Back ashore a rescue plan was hatched. In a truly magnificent gesture of sportsmanship, 222 Offshore got to work pulling out one of their spare engines to offer up as a temporary replacement. A busy night ahead for the crew, as they had to not only remove the blown engine, but then transfer the left engine over to the right engine bay and put the loaner motor into the now vacant bay in the left hull, as it worked better with the pulley arrangements for things like water pumps and steering.

Not the first time this season that 222 have shown their fine colours, either, and Darren Nicholson said, “Running with the Superbad boys was really good. They have certainly dialled up the boat a lot better than the previous owner had it. There was nothing between us. We could corner a little bit better, but we were settling down for a good 30 minutes of top notch racing.”

“I’m really hoping they can make the transplant happen, because Superbad made all the effort to get down here for this final round of the year. The least we can do is loan them an engine for tomorrow’s race and hopefully they’ll get round. I’ll probably be a bit of a giggle if they beat us with one of our engines.”

Showing true humour, Nicholson pondered, “I wonder if they beat us, do we get the title because it’s our engine in front? I wonder what the Race Director would have to say about that? If part of my boat wins, do 222 Offshore get all the points? Interesting…”

Earlier on in the day, the local Navy Cadets attended the pit area, where 222 gave them all a guided tour of their impressive facilities.

“We’ve had the air cadets through, and also lots of school kids. They might have been a bit subdued early on, but when they saw where a career path might take them they certainly livened right up”, said Nicholson in closing.

Gigglin’ have now secured the 2023 SuperSport 65 title, as along as they finish tomorrow. The boat looked really good, but just not as quick as usual. A very delighted Mark Sutherland commented, “We just came off a little bit just to preserve everything and lock it all away. Just a couple of miles an hour to make sure that we didn’t break today and secure the points that we needed for the championship. Everything is working fine, otherwise.”

“We just need to finish the race tomorrow. So we’ll go out there and just try and play it smart, but obviously we’ve still got to be competitive, too.”

Mike Ratcliffe from the all-conquering, The Sting, reflected on their new motors, “We were just getting used to the boat and setup, and discovered that it all needs to be altered (motors raised up and steering geometry), which we have now done. We wrapped up the Championship today, so tomorrow’s two races are all about our set up for next year. It will be a good day tomorrow, with a bit of wind up, so good stuff for us.”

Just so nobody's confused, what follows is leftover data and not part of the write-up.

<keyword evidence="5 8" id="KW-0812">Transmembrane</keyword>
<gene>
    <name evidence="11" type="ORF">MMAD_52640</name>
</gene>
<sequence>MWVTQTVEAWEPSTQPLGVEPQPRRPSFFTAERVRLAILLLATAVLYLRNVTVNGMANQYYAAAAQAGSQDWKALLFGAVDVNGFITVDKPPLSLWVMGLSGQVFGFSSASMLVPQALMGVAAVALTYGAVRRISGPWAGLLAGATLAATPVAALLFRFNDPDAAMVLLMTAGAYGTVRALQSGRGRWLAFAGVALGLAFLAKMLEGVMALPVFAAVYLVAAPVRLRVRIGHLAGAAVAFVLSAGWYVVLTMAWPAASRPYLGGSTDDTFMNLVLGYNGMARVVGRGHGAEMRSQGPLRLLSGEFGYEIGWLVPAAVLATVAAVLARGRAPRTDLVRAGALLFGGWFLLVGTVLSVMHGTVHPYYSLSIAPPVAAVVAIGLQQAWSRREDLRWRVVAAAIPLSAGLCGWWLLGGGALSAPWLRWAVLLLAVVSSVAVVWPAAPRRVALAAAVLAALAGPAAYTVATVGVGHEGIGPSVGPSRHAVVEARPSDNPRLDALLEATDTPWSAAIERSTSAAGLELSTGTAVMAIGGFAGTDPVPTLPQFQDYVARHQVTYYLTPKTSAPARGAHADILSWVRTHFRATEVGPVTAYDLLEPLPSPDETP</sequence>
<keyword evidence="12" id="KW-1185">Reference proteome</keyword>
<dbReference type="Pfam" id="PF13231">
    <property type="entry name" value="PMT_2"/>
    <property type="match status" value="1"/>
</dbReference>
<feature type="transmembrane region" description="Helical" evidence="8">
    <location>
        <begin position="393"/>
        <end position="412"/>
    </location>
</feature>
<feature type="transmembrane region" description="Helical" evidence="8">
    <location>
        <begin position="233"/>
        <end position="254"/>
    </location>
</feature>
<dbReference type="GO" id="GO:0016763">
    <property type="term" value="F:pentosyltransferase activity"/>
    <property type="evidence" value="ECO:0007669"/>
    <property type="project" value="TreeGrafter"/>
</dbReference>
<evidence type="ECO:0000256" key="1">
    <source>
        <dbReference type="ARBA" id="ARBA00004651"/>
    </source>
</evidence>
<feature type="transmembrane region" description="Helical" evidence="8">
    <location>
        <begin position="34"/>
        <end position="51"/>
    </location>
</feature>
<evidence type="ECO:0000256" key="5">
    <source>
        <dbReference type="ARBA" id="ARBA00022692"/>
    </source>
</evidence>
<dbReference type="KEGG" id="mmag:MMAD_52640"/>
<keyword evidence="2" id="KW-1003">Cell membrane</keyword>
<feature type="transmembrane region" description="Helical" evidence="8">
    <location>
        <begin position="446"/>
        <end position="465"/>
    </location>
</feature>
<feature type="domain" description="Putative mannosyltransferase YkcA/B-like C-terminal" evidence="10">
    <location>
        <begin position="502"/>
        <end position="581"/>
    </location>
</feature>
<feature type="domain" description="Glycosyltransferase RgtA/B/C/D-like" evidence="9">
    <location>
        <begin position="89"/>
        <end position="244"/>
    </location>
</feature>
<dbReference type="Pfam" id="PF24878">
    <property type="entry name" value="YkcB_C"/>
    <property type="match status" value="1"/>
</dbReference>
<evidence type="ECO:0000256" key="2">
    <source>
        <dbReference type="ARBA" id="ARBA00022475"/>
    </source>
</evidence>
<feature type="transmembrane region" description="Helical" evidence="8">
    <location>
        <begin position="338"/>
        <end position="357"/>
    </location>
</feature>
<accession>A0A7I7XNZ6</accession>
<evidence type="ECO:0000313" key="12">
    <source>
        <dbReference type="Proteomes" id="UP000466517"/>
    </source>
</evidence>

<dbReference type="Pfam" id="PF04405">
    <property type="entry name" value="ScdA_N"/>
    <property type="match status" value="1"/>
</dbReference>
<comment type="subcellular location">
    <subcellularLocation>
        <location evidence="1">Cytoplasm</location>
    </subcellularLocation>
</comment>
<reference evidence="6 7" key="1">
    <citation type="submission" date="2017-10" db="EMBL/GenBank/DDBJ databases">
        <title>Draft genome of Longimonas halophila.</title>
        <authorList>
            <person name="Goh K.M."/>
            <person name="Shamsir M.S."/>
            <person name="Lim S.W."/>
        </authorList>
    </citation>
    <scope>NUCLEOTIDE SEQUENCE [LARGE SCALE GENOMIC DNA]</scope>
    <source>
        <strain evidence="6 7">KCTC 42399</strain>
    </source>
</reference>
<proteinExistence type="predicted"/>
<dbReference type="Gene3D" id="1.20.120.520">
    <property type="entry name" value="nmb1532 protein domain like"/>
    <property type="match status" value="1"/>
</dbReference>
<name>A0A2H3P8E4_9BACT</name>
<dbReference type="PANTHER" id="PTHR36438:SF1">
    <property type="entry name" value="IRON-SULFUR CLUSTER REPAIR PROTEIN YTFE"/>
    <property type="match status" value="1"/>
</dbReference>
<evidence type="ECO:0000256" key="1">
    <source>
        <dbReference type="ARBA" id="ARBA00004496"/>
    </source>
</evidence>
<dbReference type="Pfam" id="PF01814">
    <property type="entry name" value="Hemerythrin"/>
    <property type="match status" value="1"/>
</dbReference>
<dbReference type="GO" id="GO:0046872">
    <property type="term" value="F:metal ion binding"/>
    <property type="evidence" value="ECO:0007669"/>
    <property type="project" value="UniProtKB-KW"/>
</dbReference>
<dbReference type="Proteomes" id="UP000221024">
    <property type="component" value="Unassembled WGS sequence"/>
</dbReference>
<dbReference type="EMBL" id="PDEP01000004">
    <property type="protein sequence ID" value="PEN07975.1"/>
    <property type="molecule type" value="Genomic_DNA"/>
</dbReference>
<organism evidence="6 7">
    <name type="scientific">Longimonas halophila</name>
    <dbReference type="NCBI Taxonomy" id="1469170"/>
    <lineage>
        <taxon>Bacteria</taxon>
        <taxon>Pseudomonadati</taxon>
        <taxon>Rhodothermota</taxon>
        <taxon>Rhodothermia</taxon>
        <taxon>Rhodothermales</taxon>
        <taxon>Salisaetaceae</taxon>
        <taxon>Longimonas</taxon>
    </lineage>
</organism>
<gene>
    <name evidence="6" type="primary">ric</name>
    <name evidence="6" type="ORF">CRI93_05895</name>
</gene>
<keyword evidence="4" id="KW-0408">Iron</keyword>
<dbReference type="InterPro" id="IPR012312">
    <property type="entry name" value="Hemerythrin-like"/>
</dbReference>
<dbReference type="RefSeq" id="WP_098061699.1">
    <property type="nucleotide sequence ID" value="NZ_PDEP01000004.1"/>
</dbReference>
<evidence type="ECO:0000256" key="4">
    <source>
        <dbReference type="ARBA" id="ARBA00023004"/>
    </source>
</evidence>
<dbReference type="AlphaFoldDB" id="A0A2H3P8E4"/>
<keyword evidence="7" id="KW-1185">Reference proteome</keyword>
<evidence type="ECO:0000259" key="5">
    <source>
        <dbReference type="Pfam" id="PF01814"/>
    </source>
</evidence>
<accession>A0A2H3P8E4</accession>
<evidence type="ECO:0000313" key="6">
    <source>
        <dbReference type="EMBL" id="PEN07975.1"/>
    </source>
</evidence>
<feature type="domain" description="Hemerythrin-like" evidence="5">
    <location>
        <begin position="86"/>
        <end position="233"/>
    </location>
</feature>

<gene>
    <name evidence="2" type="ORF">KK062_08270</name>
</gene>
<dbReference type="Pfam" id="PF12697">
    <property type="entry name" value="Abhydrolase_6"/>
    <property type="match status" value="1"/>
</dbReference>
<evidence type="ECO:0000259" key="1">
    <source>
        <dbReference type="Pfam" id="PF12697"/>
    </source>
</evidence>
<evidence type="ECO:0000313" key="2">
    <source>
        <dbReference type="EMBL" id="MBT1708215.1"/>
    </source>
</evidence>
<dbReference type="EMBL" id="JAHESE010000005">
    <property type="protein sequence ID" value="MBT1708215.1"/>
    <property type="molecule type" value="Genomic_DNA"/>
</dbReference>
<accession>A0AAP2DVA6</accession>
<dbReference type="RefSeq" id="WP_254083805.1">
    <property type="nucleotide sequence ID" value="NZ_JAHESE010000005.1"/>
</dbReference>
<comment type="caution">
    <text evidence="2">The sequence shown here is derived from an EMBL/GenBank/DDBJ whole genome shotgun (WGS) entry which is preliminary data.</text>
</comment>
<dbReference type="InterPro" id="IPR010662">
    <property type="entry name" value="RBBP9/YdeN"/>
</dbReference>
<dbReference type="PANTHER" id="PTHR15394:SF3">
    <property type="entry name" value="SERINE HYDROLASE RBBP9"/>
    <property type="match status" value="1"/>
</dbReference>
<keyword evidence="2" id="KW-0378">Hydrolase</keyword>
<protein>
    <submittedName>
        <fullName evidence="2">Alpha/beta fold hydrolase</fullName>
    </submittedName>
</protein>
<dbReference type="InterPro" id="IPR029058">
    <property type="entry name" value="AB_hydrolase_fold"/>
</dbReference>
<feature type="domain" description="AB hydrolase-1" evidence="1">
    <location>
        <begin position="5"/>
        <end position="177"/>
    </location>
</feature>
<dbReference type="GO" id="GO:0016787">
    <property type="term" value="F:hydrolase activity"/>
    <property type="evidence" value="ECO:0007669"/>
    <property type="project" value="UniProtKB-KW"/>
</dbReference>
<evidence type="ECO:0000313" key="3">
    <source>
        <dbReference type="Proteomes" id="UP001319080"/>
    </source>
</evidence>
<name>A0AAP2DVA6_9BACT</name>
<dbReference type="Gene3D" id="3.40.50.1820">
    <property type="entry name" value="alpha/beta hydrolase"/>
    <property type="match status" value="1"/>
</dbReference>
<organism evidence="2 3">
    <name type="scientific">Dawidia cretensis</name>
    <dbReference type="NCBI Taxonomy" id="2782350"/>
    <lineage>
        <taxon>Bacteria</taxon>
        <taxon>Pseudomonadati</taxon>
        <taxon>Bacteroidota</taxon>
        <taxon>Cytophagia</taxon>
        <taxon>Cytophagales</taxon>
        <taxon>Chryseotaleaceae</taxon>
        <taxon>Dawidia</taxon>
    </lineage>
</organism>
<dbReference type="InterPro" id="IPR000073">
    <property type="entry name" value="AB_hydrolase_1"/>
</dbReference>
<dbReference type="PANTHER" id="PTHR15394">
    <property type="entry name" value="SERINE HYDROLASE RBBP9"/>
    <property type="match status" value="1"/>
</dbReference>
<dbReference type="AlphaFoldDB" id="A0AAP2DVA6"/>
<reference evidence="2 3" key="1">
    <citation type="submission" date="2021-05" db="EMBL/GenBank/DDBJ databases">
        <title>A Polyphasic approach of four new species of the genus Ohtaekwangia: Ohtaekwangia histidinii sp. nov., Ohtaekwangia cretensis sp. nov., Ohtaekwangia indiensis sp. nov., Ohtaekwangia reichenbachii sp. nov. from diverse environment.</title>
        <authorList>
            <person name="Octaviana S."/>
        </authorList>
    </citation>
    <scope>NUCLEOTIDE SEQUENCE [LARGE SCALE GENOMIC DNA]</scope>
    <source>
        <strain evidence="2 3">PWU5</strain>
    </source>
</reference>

Another boat to have an incredible day was The Mantis. They had teething problems at the start of the season after installing the new Mercury 300Rs, and the frustration was about as obvious as their monumental increase in pace today over earlier rounds.

“It wasn’t as straightforward at the start of the year as just bolting them on and there you go. They’re completely different engines with the way the gearboxes work and the lift and some other things. It took us a couple of months to get our head around it, but we’re happy now. It’s going very well”, said Antony de Fina.

They did have to back right off and check a few warning lights in the middle of that race, “We were waiting for it, as the port engine kept losing water pressure in those high-speed sweepers. So you shut down the engines, wait about 10 seconds for them to reset and off you go again. While we’re doing that, AMT whizzed past us, and then I’ll tell you what, it took us two or three laps to get around them.”

I think we’re going to have some ding-dong racing tomorrow with the Sting also getting faster and faster. They were catching us towards the end…”

Sunday’s racing commences at 1100am with the second race for the Supercat Outboard and Supercat Extreme classes. The two SuperSport classes have their final race at 12 noon, and then the two enclosed cockpit classes return for their last outing of the season at 1pm, and race again for another 30 minutes.

Presentations are back at Empire Marina at 4pm today, Sunday October 15.

Further information at

By Wally Tench